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Freezer bag Spaghetti and sauce
Do you put the cooked spaghetti and sauce in the same freezer bag and freeze, and then toss that bag in boiling water for X minutes at dinnertime in camp?
I do - I put it in a vacuum-seal bag but only sealed, since that boils better than a ziplok freezer bag. I also use shells instead of spaghetti strands because the strands can tend to turn to mush with the reheating.
Actually I do lots of stuff that way. Chili, stir fry (I make the instant rice at camp), pulled pork, sloppy joe, crock pot stew. By the time my hunting clothes are changed the water is boiling and the main course is well along, with no pots and pans to clean up later.
Ditto Jaq except I use the regular spaghetti noodles. Just cook them a little al dente before vacuum bagging.
Thanks, Jaq! I have always cooked the pasta at camp and just brought the frozen sauce. I wondered if the noodles would be mushy. Using shells is a good idea. Maybe I'll precook some rigatoni and sauce w/ pepperoni and mushrooms and try a dry run here this winter and see how it works. Thanks again! Tim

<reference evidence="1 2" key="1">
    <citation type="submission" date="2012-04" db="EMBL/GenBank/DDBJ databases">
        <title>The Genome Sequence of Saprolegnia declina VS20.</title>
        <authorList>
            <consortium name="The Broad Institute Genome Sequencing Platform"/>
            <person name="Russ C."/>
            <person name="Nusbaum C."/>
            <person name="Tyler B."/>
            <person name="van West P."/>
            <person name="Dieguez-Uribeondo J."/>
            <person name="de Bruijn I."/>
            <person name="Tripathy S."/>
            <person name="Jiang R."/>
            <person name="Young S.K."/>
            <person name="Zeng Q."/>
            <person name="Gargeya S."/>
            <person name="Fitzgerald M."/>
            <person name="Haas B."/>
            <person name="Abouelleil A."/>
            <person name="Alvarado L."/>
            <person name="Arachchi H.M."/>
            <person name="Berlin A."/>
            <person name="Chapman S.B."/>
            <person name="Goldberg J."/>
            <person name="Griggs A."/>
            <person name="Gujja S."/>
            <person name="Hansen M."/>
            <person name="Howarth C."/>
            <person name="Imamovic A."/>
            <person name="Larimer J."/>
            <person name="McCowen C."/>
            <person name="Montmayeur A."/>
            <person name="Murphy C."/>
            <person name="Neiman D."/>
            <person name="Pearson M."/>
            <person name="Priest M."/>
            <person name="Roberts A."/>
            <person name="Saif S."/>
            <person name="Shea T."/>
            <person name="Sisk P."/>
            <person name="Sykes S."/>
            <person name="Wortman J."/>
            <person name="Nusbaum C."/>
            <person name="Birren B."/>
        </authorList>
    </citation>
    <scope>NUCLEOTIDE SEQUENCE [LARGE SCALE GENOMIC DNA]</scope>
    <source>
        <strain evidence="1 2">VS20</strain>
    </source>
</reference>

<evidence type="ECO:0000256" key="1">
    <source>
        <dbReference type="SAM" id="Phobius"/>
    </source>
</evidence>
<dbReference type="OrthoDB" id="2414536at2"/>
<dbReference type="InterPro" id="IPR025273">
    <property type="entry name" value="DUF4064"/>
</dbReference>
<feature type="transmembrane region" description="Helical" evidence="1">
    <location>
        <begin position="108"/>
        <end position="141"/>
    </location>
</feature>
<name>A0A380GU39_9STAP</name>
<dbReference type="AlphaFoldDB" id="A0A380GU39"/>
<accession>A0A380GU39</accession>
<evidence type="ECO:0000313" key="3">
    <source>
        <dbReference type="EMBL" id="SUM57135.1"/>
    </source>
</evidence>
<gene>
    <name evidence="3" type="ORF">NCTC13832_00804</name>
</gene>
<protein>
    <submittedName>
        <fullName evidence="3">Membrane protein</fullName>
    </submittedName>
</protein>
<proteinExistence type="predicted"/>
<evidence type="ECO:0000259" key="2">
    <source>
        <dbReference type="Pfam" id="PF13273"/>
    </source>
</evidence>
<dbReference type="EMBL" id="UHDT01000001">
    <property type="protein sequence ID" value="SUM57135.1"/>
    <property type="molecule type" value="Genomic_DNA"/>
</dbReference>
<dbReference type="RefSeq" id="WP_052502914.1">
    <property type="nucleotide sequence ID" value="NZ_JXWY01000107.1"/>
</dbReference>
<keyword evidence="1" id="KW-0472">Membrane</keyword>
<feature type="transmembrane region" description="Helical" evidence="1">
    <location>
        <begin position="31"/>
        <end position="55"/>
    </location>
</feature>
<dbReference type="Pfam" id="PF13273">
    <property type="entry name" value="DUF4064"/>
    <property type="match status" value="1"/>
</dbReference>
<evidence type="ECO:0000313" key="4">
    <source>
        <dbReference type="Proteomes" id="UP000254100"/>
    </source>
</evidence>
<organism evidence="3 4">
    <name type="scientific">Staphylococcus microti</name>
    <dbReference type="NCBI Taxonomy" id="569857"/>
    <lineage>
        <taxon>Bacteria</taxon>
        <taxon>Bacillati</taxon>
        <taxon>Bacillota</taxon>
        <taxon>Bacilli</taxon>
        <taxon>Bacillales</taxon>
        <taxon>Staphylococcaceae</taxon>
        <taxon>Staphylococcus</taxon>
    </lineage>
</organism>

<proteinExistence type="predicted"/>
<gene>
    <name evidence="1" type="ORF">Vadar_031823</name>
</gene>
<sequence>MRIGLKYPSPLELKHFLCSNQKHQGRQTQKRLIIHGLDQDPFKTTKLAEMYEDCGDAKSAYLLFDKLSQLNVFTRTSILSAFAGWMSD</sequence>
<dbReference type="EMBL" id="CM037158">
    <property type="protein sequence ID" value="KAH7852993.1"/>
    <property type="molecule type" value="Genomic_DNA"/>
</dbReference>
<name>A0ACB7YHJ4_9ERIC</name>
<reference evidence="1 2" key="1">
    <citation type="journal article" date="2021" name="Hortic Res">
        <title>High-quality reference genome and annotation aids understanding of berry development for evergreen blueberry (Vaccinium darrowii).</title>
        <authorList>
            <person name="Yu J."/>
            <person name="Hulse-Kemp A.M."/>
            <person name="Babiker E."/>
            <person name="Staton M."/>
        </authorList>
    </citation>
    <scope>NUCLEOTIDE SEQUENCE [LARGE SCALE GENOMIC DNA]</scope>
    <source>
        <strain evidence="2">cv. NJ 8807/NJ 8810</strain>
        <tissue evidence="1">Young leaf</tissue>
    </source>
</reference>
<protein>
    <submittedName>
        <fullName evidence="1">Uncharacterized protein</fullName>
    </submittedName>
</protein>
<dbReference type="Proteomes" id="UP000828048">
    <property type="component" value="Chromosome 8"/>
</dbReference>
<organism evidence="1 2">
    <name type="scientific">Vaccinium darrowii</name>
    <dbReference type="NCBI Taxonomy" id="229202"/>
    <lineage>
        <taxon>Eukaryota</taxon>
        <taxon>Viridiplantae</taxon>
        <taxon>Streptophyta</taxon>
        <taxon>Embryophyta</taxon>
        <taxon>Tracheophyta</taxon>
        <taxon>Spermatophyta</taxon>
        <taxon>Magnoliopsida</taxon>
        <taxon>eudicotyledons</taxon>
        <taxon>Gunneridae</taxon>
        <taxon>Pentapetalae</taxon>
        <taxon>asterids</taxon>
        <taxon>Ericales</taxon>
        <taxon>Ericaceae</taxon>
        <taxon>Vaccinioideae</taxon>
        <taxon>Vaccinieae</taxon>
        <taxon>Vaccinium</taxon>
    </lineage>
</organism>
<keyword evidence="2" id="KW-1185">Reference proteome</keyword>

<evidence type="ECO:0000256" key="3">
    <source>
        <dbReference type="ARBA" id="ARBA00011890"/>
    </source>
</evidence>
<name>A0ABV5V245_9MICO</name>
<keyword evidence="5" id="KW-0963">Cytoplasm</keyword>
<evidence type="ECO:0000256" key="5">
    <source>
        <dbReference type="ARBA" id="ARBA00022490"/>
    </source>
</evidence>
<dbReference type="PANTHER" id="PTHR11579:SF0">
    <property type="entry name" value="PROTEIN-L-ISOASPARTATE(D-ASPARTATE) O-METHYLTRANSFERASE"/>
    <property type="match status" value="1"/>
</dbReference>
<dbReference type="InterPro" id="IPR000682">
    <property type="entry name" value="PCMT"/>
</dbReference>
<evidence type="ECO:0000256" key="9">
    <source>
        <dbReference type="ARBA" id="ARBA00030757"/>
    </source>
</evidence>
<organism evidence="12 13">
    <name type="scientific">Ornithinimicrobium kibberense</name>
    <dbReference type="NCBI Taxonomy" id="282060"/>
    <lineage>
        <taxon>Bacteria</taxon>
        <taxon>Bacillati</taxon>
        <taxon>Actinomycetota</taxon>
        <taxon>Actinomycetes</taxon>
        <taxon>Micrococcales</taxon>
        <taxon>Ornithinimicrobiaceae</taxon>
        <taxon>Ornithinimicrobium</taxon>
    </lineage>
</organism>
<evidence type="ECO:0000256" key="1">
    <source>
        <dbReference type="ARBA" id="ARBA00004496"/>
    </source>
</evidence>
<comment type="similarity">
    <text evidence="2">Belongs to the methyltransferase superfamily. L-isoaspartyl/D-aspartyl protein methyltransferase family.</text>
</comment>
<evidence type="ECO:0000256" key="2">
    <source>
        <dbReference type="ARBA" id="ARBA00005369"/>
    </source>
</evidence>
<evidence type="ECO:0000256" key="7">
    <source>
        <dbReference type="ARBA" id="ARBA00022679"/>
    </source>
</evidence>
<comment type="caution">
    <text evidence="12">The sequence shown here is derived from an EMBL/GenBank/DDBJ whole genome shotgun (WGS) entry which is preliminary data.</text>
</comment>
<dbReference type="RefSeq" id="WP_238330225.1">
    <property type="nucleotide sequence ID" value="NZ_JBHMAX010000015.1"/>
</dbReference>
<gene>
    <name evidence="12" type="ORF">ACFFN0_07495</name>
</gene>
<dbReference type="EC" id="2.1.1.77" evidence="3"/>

Just cooking until al dente is a good point, too!
Are you guys serious about that . Here is how it's done you make your special chilli recipe at home, when it is done cooking you put them into jars, As the chilli is still hot you close your jars. they can stay like that for long time .. when you get to camp boil your pasta it only takes 15 minutes and warm-up your chilli and put it together ... Nice and fresh
We use gallon ziplocks, frozen flat so they fit like a deck of cards into a 5 day cooler. We have to wash the pot, but freezing the spaghetti mixed doesn't seem to bother the texture.
Don't like the jars since they have to come home and if we got a few bou, space was an issue.
Trick to emptying the bags into a pot is to cut the bottom of the bag open, put end in pot and open the seal. Keeps the vacuum effect from holding the meal in the bag.
Boiling vaccuum seal bags work better for us than ziplocs. Had ziplocs melt on bottom of the boil pot.
Done it with stews as well. Treat your pot like a MW and you're good to go :)
Big Fin's Link
This is our program every year... We actually freeze them in vacuum sealed bags but them place them in gallon zip lock bags to boil. We have had a few bust open, not cool. It just cuts down on dishes and is so easy. We do everything from chicken Alfredo to stuffed peppers this way.
Here is a video we did on making meals at home and taking them to camp.